ABF Freight System Inc. (ABF), a freight carrier that operates more than 200 transportation facilities in 47 states and Puerto Rico, has resolved allegations that it violated requirements of the Clean Water Act (CWA) relating to industrial stormwater at locations across the country. Under the proposed settlement, ABF will enhance and implement its comprehensive, corporate-wide stormwater compliance program at all its transportation facilities except those located in the state of Washington, and will pay a civil penalty of $535,000, a portion of which will be directed to the Louisiana Department of Environmental Quality, the State of Maryland, and the State of Nevada who all joined this settlement.
The complaint in the case, filed contemporaneously with the proposed consent decree, alleges that ABF failed to comply with certain conditions of their CWA permits (e.g., spills that had not been cleaned up; failure to implement required spill prevention measures; failure to implement measures to minimize contamination of stormwater runoff; failure to conduct monitoring of stormwater discharges as required; and failure to provide all required training to ABF’s employees) at nine of its transportation facilities.
“Companies must comply with Clean Water Act provisions to prevent waterways from being contaminated by industrial pollutants,” said Assistant Attorney General Todd Kim of the Justice Department’s Environment and Natural Resources Division. “This consent decree ensures that measures will be implemented at hundreds of transportation facilities across the nation to protect nearby waterways and the communities that live along them.”
“Through this settlement ABF will implement an enhanced, comprehensive stormwater management program at transportation facilities they operate across the country,” said acting Assistant Administrator Larry Starfield of EPA’s Office of Enforcement and Compliance Assurance. “This settlement exemplifies EPA’s commitment to working with companies like ABF who notify EPA of noncompliance and then work to improve compliance with the Clean Water Act to help ensure the protection of local water resources.”
“Water quality affects every citizen equally, it’s importance simply cannot be overstated,” said U.S. Attorney Clay Fowlkes for the Western District of Arkansas. “This agreement ensures that ABF will take significant steps towards ensuring that water quality is not negatively affected by its operations. This settlement would not have been possible without the commitment and cooperation of all the federal, state and local agencies involved along with ABF.”
In April 2015, ABF voluntarily disclosed to EPA that it failed to obtain industrial stormwater permit coverage at multiple facilities and had discovered additional areas of noncompliance with the CWA through the company’s own compliance audits which were conducted at nearly all its facilities during 2013 and 2014. Between October 2016 and April 2019, EPA, the Louisiana Department of Environmental Quality, the State of Maryland, and the State of Nevada conducted 15 inspections of ABF’s facilities and observed noncompliance with applicable stormwater laws at both CWA permitted facilities and No Exposure Certification (NEC) facilities.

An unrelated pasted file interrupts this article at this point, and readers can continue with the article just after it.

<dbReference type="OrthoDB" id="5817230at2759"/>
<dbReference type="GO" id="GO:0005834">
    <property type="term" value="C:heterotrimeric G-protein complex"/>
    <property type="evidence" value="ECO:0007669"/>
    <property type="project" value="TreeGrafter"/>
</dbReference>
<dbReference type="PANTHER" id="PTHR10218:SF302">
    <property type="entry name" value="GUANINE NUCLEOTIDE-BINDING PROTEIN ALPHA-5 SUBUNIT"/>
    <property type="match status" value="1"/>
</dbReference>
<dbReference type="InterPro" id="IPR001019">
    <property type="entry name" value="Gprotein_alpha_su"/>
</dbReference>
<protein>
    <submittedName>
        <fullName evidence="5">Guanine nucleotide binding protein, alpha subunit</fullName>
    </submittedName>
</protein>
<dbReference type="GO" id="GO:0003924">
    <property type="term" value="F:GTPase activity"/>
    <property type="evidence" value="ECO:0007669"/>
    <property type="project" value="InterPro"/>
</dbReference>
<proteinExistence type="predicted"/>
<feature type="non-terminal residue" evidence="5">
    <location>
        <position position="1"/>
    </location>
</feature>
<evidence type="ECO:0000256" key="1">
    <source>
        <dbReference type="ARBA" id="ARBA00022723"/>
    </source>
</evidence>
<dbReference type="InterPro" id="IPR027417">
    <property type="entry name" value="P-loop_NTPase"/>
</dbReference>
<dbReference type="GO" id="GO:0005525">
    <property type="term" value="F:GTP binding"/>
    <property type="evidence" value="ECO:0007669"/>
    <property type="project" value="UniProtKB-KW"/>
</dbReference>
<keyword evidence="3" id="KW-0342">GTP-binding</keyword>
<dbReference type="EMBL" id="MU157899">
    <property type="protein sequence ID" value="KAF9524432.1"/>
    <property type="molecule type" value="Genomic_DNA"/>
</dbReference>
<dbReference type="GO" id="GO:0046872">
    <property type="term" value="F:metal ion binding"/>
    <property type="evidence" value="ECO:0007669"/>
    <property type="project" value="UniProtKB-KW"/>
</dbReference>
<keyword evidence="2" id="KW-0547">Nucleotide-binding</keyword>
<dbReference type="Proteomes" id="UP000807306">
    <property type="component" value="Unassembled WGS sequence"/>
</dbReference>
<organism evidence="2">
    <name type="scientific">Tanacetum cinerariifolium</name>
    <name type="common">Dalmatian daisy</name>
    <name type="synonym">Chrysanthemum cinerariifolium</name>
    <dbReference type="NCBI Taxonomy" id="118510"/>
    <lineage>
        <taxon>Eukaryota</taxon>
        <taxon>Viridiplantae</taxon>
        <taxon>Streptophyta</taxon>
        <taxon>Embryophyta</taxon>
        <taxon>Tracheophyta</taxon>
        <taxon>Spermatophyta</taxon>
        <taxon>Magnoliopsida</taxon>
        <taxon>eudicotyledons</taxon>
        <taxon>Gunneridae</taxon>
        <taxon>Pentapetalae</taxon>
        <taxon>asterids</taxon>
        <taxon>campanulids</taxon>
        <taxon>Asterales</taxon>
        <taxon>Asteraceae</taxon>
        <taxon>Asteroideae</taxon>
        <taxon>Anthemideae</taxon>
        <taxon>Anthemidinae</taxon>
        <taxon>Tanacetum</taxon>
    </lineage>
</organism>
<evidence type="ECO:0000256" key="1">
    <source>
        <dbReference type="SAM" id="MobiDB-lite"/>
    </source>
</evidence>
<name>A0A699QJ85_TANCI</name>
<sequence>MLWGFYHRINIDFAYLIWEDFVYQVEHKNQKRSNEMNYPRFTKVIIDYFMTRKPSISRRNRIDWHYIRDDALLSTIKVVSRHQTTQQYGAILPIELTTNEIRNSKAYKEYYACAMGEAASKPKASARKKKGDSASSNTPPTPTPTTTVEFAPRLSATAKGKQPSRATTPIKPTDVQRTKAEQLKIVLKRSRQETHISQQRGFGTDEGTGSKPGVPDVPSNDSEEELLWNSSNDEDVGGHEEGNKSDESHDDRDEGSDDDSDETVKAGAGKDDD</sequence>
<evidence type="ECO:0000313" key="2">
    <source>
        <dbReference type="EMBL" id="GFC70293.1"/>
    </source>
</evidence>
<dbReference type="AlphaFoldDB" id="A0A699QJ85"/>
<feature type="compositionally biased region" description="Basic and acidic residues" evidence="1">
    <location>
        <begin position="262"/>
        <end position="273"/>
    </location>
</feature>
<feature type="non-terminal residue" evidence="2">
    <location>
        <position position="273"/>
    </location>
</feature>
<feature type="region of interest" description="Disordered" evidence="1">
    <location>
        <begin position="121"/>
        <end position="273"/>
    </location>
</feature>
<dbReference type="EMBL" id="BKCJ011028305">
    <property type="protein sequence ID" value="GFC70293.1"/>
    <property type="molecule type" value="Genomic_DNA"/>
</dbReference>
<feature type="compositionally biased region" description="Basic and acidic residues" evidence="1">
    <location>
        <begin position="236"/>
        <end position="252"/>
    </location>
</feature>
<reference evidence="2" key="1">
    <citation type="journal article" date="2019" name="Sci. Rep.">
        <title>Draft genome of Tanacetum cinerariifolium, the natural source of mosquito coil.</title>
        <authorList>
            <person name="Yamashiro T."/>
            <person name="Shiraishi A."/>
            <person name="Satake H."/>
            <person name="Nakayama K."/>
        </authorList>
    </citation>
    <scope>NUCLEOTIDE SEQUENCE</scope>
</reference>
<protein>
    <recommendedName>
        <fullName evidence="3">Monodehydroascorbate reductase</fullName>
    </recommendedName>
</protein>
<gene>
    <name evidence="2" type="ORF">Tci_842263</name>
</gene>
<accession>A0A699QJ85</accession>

To address the extent of ABF’s noncompliance, the proposed consent decree requires ABF to continue to implement and enhance its comprehensive, corporate-wide stormwater compliance program. This includes a memorialization of stormwater roles and responsibilities, comprehensive employee training with contractor awareness, implementation of standard operating procedures, stormwater pollution prevention plan management, and tracking facility-specific corrective actions. The settlement also requires ABF to conduct tiered management oversight inspections at its permitted and NEC facilities throughout the three-year implementation of this consent decree.
Stormwater runoff from industrial facilities can pick up pollutants like trash, chemicals, oils and sediment that can harm waters throughout the country. Pollutants in stormwater can cause changes in hydrology and water quality that result in habitat modification and loss, increased flooding, decreased aquatic biological diversity, and increased sedimentation and erosion. It is critical that all facilities requiring permit coverage appropriately apply for permit coverage and adhere to applicable stormwater regulations to ensure environmental impacts are effectively minimized.
The injunctive relief measures set forth in the proposed consent decree are designed to result in effective stormwater runoff management at ABF’s facilities, including those facilities that conduct vehicle maintenance and equipment cleaning.
The consent decree, lodged in the U.S. District Court for the Western District of Arkansas, is subject to a 30-day federal public comment period and approval by the federal court. The consent decree can be viewed at: www.justice.gov/enrd/consent-decrees.
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